The summation is we shouldn’t just marry our best friends because they love us. As wives, it will be our opportunity to build our husbands up in Christ as leaders. Of course we want to marry someone who will adore us. It is unfair to settle for a best friend if the adoration and honor are not reciprocated.

It’s hard to say what the right direction is in every situation because each is unique. Friendships are not always best but neither are dating relationships. The main concern in each encounter we have is how we resemble God in the relationship. God wants to teach people beautiful lessons through our lives. We are able to minister to people just by being ourselves and living real lives. We have the ability to cause ripples in the world and touch immediate lives that will later affect other people-complete strangers to us. We have to open our eyes and see beyond the little details of one particular relationship in front of us and realize how we interact with this person may change the lives of other people he comes in contact with later. The way we interact with guys and how we respect and honor them will uplift their spirits and give confidence so that when they meet other girls they will treat them with respect and honor as well. We need more respect and honor in the world. But that isn’t going to happen on wishful thinking. It takes strong young women to say, “I’ve had enough of this broken world, I will be the difference so desperately needed.” Our guy friends and acquaintances deserve better and so do the women they will encounter later.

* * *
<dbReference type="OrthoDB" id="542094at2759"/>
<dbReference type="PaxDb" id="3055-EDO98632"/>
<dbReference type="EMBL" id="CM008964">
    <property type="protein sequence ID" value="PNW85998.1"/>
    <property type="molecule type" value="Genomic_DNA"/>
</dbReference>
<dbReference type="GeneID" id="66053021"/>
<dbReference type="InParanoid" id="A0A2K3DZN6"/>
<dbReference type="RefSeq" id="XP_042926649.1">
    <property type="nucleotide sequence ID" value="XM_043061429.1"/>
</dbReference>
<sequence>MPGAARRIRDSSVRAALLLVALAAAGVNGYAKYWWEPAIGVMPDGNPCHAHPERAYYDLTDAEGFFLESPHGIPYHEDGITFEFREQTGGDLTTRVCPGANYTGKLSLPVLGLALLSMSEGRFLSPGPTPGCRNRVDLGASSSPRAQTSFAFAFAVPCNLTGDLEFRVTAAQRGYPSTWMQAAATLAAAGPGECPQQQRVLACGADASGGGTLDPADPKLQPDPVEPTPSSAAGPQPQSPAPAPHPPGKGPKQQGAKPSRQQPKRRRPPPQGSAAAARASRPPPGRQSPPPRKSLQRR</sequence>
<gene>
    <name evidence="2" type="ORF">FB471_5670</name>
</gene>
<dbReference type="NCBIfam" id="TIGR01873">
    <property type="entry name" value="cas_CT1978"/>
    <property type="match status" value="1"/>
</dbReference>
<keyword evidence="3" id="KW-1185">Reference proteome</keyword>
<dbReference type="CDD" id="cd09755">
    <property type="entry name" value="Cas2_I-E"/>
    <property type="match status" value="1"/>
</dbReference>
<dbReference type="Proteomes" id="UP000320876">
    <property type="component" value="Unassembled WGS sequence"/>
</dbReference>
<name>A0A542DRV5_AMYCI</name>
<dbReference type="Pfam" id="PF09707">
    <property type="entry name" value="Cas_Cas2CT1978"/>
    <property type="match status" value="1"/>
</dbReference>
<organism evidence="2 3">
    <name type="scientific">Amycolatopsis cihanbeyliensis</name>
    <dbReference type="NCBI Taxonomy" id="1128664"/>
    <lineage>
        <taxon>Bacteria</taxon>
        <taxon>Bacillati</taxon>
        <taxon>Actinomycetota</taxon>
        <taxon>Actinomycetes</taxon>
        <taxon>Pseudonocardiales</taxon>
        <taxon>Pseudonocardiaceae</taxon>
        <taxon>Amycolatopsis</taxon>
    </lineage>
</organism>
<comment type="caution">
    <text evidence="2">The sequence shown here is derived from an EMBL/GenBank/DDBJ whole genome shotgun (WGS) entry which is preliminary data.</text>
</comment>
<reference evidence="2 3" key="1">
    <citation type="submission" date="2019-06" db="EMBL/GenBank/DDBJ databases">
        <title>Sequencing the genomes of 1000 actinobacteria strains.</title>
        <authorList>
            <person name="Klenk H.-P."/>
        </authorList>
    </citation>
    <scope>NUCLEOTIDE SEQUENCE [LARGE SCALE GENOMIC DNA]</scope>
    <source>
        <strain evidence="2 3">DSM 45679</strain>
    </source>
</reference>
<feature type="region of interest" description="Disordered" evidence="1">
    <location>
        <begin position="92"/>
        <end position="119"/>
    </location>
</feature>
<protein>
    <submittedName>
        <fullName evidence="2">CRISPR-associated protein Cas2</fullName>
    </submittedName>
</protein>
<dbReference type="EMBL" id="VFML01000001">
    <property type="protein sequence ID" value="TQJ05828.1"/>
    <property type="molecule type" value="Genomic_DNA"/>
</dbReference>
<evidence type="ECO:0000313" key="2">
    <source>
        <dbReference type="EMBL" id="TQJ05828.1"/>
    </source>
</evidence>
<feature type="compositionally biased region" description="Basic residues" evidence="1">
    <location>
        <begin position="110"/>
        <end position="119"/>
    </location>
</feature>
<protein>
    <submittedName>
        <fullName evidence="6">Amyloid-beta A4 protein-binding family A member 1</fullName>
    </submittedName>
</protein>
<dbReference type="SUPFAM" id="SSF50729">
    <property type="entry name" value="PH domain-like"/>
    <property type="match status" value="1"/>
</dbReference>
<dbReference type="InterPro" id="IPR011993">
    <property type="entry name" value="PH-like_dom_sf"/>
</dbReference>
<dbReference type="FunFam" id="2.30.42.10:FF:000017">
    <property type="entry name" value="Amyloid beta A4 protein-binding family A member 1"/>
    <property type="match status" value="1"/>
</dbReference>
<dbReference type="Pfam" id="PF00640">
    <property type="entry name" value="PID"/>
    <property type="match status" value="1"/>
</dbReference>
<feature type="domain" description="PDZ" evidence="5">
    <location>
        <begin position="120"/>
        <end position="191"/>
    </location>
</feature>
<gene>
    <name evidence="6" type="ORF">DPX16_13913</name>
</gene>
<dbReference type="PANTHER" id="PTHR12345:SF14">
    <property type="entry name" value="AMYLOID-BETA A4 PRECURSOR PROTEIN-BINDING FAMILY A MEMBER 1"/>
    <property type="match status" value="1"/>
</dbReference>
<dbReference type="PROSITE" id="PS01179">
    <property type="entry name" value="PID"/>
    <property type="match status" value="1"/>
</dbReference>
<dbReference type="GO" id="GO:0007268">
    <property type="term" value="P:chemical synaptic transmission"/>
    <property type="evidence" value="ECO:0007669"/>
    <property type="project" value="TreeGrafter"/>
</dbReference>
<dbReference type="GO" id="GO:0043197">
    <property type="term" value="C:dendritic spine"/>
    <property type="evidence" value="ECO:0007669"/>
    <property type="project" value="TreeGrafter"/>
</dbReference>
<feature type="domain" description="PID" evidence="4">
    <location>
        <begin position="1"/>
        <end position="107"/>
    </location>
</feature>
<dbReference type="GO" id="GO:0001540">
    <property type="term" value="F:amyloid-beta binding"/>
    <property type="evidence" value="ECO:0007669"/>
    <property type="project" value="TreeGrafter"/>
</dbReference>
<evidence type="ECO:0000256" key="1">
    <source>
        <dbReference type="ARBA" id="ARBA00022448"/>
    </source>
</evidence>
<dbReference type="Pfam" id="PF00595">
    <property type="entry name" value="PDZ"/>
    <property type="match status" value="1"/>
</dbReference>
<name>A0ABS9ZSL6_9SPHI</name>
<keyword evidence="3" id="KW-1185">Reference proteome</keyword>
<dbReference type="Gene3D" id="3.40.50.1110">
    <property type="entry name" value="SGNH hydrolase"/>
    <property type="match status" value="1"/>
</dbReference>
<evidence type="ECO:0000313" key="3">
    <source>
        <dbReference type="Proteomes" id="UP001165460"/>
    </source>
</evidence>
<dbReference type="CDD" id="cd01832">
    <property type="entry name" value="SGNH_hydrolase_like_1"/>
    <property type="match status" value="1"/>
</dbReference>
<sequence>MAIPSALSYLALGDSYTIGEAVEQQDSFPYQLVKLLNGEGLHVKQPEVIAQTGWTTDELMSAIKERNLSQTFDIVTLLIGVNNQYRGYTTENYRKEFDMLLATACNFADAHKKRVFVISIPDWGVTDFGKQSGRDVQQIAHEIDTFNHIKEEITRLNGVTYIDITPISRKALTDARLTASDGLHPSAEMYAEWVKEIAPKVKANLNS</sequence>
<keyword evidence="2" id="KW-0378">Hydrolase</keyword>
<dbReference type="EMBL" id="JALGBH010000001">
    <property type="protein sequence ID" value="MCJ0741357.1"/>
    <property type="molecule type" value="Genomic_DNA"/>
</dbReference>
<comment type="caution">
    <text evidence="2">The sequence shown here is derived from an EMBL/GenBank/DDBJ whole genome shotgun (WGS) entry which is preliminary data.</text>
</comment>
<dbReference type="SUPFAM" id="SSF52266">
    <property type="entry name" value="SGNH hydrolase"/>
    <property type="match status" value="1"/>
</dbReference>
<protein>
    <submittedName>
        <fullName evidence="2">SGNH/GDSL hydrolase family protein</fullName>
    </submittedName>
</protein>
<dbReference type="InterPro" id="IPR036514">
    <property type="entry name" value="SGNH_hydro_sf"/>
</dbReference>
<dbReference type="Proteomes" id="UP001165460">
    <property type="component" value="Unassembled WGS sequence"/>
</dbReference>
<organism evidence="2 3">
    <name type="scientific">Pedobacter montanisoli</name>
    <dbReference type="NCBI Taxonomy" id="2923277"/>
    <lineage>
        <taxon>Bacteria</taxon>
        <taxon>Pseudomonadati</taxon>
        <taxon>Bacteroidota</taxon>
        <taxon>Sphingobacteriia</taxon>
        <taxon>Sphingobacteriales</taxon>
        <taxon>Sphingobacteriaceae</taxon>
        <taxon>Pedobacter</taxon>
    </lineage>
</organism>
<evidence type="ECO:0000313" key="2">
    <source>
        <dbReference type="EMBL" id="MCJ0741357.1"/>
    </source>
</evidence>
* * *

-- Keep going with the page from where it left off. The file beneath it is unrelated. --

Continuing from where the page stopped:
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Relationships: Confusion Defused